It’s the spat that’s seen Michel Roux Junior, West End theatres and mayor Boris Johnson come together as an unlikely yet formidable army. The battle against Westminster Council’s proposed implementation of extortionate parking charges out-of-hours (and by extortionate we mean £4.80 an hour) pitted the council against business large and small in the West End.
Companies and mayoral candidates were justifiably outraged at the loss of business that could well result, since driving customers would stop visiting the West End if they had to pay so much to park.
The proposed “tax on nightlife” was thankfully postponed by the High Court on December 14 with a plan to review the proposals after the Olympics. But local businesses and the mayor were spited once again yesterday upon the Evening Standard’s discovery that Westminster Council quietly ordered the removal of more than 1,000 West End parking spaces just before Christmas.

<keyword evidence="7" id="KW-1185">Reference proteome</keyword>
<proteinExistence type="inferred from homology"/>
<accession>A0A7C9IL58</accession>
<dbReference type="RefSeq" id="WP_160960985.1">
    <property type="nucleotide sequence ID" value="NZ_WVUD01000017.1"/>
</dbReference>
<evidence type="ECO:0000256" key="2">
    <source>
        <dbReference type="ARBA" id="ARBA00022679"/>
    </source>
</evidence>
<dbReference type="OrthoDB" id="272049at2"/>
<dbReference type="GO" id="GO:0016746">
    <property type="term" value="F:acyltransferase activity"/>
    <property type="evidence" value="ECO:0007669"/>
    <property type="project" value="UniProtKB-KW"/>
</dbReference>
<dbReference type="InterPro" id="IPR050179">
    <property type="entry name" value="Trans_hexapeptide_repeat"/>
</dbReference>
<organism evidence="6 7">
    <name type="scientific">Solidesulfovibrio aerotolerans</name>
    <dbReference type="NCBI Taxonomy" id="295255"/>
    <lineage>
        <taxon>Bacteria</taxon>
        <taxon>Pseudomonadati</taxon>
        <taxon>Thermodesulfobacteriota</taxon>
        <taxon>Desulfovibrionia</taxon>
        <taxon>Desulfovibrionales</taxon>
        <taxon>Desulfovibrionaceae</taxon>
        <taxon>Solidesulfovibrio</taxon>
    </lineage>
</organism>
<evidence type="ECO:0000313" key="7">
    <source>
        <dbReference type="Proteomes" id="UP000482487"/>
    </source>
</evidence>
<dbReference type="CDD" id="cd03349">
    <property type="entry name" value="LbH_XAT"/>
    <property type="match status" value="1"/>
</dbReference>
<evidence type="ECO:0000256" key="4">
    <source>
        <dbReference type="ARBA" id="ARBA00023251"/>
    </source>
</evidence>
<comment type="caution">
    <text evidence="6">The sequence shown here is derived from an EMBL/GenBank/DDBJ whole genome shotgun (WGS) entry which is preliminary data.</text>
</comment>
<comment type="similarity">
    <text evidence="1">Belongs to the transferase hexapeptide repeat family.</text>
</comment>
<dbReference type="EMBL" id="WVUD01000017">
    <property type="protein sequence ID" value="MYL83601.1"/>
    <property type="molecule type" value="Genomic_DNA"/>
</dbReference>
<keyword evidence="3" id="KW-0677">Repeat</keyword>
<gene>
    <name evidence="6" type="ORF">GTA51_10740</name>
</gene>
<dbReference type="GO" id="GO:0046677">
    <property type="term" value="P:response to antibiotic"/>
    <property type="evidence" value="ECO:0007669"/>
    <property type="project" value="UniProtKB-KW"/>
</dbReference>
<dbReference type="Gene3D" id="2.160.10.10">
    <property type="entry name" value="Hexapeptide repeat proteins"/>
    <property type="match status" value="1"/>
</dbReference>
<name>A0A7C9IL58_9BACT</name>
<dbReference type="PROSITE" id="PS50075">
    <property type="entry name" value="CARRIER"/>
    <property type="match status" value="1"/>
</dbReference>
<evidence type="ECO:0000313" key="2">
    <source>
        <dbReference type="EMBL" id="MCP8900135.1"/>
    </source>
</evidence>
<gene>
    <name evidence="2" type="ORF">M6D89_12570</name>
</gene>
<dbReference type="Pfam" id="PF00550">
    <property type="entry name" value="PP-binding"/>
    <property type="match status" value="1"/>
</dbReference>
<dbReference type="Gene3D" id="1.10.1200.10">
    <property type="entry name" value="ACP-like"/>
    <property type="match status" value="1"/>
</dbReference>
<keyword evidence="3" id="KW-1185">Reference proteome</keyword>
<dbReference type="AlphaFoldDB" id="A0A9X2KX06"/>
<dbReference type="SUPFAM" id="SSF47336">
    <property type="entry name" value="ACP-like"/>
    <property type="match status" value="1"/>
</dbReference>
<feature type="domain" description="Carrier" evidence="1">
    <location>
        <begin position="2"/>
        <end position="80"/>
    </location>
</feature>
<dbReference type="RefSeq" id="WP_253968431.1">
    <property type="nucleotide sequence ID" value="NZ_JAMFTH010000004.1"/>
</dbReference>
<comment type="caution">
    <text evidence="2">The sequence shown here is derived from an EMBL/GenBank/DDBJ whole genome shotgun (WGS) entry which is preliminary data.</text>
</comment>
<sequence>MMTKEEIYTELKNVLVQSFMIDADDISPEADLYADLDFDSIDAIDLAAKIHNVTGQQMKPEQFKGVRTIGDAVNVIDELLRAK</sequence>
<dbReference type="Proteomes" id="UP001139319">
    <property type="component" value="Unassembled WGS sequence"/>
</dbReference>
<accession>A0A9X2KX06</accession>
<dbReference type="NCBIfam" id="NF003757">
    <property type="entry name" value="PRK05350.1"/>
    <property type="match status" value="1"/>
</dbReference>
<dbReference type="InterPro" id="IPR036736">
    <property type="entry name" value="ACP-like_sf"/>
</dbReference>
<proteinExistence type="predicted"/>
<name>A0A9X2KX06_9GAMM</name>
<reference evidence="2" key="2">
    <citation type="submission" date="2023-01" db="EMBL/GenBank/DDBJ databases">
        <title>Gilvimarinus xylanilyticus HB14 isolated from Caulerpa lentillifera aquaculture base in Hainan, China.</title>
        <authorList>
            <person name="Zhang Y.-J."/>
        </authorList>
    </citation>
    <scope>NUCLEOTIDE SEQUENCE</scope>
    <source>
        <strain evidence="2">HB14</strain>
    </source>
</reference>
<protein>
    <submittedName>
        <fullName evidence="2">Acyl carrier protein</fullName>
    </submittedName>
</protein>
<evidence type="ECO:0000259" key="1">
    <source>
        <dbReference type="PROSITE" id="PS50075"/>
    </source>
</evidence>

The announcement came on 23 December that the council plans to convert 16 per cent of single yellow lines to double. This is the equivalent of 1,191 spaces that were originally free in evenings and weekends completely disappearing. And doesn’t it seem even sneakier that the council dropped in the news just before the Christmas break like that, when everybody was too busy to notice?
Boris for one is not impressed. He told the Standard yesterday: “This is a deeply cynical move and an appalling breach of faith. Small businesses, churchgoers, actors, and thousands of decent Londoners rely on the West End for their livelihood and we all rely on them to maintain the economic vitality of our great city.
“I urge Westminster to pause and think about the consequences of their increasingly reckless decisions. And I’ve asked GLA economics, informed by TfL, to start an immediate assessment of the impact of this move.”
Westminster Council claim that by removing single yellows they are helping pedestrians cross more safely at junctions, helping drivers drop off passengers, and helping emergency vehicles access wherever they need.
Helpful indeed, right?
Let’s hope the diverse and loud cacophony of voices speaking out against these depressingly damaging slights against West End businesses manage to quash the council’s such short-sightedness once again.